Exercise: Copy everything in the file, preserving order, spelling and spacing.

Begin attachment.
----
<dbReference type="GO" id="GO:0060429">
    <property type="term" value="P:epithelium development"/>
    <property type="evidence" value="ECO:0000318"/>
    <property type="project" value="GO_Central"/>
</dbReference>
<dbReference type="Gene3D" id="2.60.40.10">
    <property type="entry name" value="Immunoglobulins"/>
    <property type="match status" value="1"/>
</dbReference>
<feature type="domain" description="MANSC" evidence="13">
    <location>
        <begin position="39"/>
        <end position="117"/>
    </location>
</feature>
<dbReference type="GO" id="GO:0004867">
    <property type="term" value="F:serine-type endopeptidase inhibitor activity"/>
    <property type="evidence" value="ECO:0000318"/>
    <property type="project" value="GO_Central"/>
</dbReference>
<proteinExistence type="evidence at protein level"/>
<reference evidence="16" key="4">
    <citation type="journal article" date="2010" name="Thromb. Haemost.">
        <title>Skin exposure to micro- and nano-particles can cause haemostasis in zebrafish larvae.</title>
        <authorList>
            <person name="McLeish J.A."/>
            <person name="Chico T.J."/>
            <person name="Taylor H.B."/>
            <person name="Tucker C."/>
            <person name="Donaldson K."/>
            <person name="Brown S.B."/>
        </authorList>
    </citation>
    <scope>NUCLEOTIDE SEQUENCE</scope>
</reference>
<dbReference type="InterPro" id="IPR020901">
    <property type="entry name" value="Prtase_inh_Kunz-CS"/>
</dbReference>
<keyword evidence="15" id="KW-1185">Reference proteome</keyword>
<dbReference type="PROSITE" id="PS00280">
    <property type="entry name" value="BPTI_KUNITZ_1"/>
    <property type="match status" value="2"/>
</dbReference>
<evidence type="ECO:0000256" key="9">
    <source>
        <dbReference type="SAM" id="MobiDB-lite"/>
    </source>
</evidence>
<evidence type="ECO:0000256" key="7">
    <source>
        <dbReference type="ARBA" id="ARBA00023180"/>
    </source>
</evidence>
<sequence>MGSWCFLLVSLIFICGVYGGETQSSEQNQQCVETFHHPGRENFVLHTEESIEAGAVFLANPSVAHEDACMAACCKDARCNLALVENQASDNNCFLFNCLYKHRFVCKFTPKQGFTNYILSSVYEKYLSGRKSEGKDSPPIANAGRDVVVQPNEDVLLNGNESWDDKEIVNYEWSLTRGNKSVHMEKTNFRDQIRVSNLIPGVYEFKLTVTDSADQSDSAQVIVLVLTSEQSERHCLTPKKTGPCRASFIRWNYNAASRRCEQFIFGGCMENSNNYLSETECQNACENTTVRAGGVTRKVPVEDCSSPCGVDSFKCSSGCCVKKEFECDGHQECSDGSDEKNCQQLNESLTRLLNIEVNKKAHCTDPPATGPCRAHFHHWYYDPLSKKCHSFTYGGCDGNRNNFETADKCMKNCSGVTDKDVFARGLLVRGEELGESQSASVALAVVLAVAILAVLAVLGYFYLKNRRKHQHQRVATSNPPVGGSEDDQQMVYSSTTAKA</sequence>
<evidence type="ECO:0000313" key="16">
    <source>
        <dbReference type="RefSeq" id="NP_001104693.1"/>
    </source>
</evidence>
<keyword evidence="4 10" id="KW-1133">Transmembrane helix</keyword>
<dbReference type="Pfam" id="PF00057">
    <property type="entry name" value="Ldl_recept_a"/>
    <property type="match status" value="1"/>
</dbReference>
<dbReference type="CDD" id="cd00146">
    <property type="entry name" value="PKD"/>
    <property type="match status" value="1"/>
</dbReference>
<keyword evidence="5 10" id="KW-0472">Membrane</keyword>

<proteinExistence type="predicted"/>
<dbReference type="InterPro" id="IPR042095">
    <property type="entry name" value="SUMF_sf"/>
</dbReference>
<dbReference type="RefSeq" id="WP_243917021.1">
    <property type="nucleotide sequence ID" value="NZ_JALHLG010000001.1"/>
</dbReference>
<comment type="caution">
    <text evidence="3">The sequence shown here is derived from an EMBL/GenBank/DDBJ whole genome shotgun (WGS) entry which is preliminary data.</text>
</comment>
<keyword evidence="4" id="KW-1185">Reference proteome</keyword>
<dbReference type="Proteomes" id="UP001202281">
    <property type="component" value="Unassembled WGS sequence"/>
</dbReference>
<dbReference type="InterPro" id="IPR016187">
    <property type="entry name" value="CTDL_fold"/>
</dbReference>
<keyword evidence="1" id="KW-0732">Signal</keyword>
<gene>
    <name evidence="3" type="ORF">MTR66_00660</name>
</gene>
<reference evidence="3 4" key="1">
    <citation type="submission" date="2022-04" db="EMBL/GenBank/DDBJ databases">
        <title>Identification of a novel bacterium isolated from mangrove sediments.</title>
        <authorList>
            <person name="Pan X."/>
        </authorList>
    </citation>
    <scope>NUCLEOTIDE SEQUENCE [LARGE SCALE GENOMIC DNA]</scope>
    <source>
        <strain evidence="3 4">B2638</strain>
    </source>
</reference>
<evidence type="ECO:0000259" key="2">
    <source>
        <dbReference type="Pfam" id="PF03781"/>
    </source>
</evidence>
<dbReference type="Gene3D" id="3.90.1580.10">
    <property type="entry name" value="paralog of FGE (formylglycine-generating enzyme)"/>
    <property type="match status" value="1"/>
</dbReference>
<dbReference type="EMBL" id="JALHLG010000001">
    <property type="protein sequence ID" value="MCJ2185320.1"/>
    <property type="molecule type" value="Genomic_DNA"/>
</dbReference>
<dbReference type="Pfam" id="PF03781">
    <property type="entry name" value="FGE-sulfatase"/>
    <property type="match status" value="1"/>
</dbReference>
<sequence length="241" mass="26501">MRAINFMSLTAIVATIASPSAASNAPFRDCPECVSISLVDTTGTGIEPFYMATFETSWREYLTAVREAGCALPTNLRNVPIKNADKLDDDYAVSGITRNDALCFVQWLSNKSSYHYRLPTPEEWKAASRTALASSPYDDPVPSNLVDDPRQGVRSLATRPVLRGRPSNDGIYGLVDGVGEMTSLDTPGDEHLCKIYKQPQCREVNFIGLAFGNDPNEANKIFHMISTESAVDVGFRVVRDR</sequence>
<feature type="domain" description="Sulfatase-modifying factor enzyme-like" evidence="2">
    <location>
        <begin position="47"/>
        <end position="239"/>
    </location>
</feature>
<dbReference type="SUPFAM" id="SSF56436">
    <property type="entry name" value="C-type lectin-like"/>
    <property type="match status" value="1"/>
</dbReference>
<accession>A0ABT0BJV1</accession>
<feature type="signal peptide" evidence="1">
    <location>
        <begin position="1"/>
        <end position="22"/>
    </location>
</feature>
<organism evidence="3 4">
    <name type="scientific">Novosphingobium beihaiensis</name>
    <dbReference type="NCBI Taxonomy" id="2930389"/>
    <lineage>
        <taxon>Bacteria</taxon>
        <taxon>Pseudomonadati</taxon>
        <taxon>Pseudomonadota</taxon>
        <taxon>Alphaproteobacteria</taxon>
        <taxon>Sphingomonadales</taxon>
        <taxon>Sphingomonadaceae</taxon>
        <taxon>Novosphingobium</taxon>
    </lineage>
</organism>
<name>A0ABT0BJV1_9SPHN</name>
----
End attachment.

<dbReference type="GO" id="GO:0060429">
    <property type="term" value="P:epithelium development"/>
    <property type="evidence" value="ECO:0000318"/>
    <property type="project" value="GO_Central"/>
</dbReference>
<dbReference type="Gene3D" id="2.60.40.10">
    <property type="entry name" value="Immunoglobulins"/>
    <property type="match status" value="1"/>
</dbReference>
<feature type="domain" description="MANSC" evidence="13">
    <location>
        <begin position="39"/>
        <end position="117"/>
    </location>
</feature>
<dbReference type="GO" id="GO:0004867">
    <property type="term" value="F:serine-type endopeptidase inhibitor activity"/>
    <property type="evidence" value="ECO:0000318"/>
    <property type="project" value="GO_Central"/>
</dbReference>
<proteinExistence type="evidence at protein level"/>
<reference evidence="16" key="4">
    <citation type="journal article" date="2010" name="Thromb. Haemost.">
        <title>Skin exposure to micro- and nano-particles can cause haemostasis in zebrafish larvae.</title>
        <authorList>
            <person name="McLeish J.A."/>
            <person name="Chico T.J."/>
            <person name="Taylor H.B."/>
            <person name="Tucker C."/>
            <person name="Donaldson K."/>
            <person name="Brown S.B."/>
        </authorList>
    </citation>
    <scope>NUCLEOTIDE SEQUENCE</scope>
</reference>
<dbReference type="InterPro" id="IPR020901">
    <property type="entry name" value="Prtase_inh_Kunz-CS"/>
</dbReference>
<keyword evidence="15" id="KW-1185">Reference proteome</keyword>
<dbReference type="PROSITE" id="PS00280">
    <property type="entry name" value="BPTI_KUNITZ_1"/>
    <property type="match status" value="2"/>
</dbReference>
<evidence type="ECO:0000256" key="9">
    <source>
        <dbReference type="SAM" id="MobiDB-lite"/>
    </source>
</evidence>
<evidence type="ECO:0000256" key="7">
    <source>
        <dbReference type="ARBA" id="ARBA00023180"/>
    </source>
</evidence>
<sequence>MGSWCFLLVSLIFICGVYGGETQSSEQNQQCVETFHHPGRENFVLHTEESIEAGAVFLANPSVAHEDACMAACCKDARCNLALVENQASDNNCFLFNCLYKHRFVCKFTPKQGFTNYILSSVYEKYLSGRKSEGKDSPPIANAGRDVVVQPNEDVLLNGNESWDDKEIVNYEWSLTRGNKSVHMEKTNFRDQIRVSNLIPGVYEFKLTVTDSADQSDSAQVIVLVLTSEQSERHCLTPKKTGPCRASFIRWNYNAASRRCEQFIFGGCMENSNNYLSETECQNACENTTVRAGGVTRKVPVEDCSSPCGVDSFKCSSGCCVKKEFECDGHQECSDGSDEKNCQQLNESLTRLLNIEVNKKAHCTDPPATGPCRAHFHHWYYDPLSKKCHSFTYGGCDGNRNNFETADKCMKNCSGVTDKDVFARGLLVRGEELGESQSASVALAVVLAVAILAVLAVLGYFYLKNRRKHQHQRVATSNPPVGGSEDDQQMVYSSTTAKA</sequence>
<evidence type="ECO:0000313" key="16">
    <source>
        <dbReference type="RefSeq" id="NP_001104693.1"/>
    </source>
</evidence>
<keyword evidence="4 10" id="KW-1133">Transmembrane helix</keyword>
<dbReference type="Pfam" id="PF00057">
    <property type="entry name" value="Ldl_recept_a"/>
    <property type="match status" value="1"/>
</dbReference>
<dbReference type="CDD" id="cd00146">
    <property type="entry name" value="PKD"/>
    <property type="match status" value="1"/>
</dbReference>
<keyword evidence="5 10" id="KW-0472">Membrane</keyword>

<proteinExistence type="predicted"/>
<dbReference type="InterPro" id="IPR042095">
    <property type="entry name" value="SUMF_sf"/>
</dbReference>
<dbReference type="RefSeq" id="WP_243917021.1">
    <property type="nucleotide sequence ID" value="NZ_JALHLG010000001.1"/>
</dbReference>
<comment type="caution">
    <text evidence="3">The sequence shown here is derived from an EMBL/GenBank/DDBJ whole genome shotgun (WGS) entry which is preliminary data.</text>
</comment>
<keyword evidence="4" id="KW-1185">Reference proteome</keyword>
<dbReference type="Proteomes" id="UP001202281">
    <property type="component" value="Unassembled WGS sequence"/>
</dbReference>
<dbReference type="InterPro" id="IPR016187">
    <property type="entry name" value="CTDL_fold"/>
</dbReference>
<keyword evidence="1" id="KW-0732">Signal</keyword>
<gene>
    <name evidence="3" type="ORF">MTR66_00660</name>
</gene>
<reference evidence="3 4" key="1">
    <citation type="submission" date="2022-04" db="EMBL/GenBank/DDBJ databases">
        <title>Identification of a novel bacterium isolated from mangrove sediments.</title>
        <authorList>
            <person name="Pan X."/>
        </authorList>
    </citation>
    <scope>NUCLEOTIDE SEQUENCE [LARGE SCALE GENOMIC DNA]</scope>
    <source>
        <strain evidence="3 4">B2638</strain>
    </source>
</reference>
<evidence type="ECO:0000259" key="2">
    <source>
        <dbReference type="Pfam" id="PF03781"/>
    </source>
</evidence>
<dbReference type="Gene3D" id="3.90.1580.10">
    <property type="entry name" value="paralog of FGE (formylglycine-generating enzyme)"/>
    <property type="match status" value="1"/>
</dbReference>
<dbReference type="EMBL" id="JALHLG010000001">
    <property type="protein sequence ID" value="MCJ2185320.1"/>
    <property type="molecule type" value="Genomic_DNA"/>
</dbReference>
<dbReference type="Pfam" id="PF03781">
    <property type="entry name" value="FGE-sulfatase"/>
    <property type="match status" value="1"/>
</dbReference>
<sequence length="241" mass="26501">MRAINFMSLTAIVATIASPSAASNAPFRDCPECVSISLVDTTGTGIEPFYMATFETSWREYLTAVREAGCALPTNLRNVPIKNADKLDDDYAVSGITRNDALCFVQWLSNKSSYHYRLPTPEEWKAASRTALASSPYDDPVPSNLVDDPRQGVRSLATRPVLRGRPSNDGIYGLVDGVGEMTSLDTPGDEHLCKIYKQPQCREVNFIGLAFGNDPNEANKIFHMISTESAVDVGFRVVRDR</sequence>
<feature type="domain" description="Sulfatase-modifying factor enzyme-like" evidence="2">
    <location>
        <begin position="47"/>
        <end position="239"/>
    </location>
</feature>
<dbReference type="SUPFAM" id="SSF56436">
    <property type="entry name" value="C-type lectin-like"/>
    <property type="match status" value="1"/>
</dbReference>
<accession>A0ABT0BJV1</accession>
<feature type="signal peptide" evidence="1">
    <location>
        <begin position="1"/>
        <end position="22"/>
    </location>
</feature>
<organism evidence="3 4">
    <name type="scientific">Novosphingobium beihaiensis</name>
    <dbReference type="NCBI Taxonomy" id="2930389"/>
    <lineage>
        <taxon>Bacteria</taxon>
        <taxon>Pseudomonadati</taxon>
        <taxon>Pseudomonadota</taxon>
        <taxon>Alphaproteobacteria</taxon>
        <taxon>Sphingomonadales</taxon>
        <taxon>Sphingomonadaceae</taxon>
        <taxon>Novosphingobium</taxon>
    </lineage>
</organism>
<name>A0ABT0BJV1_9SPHN</name>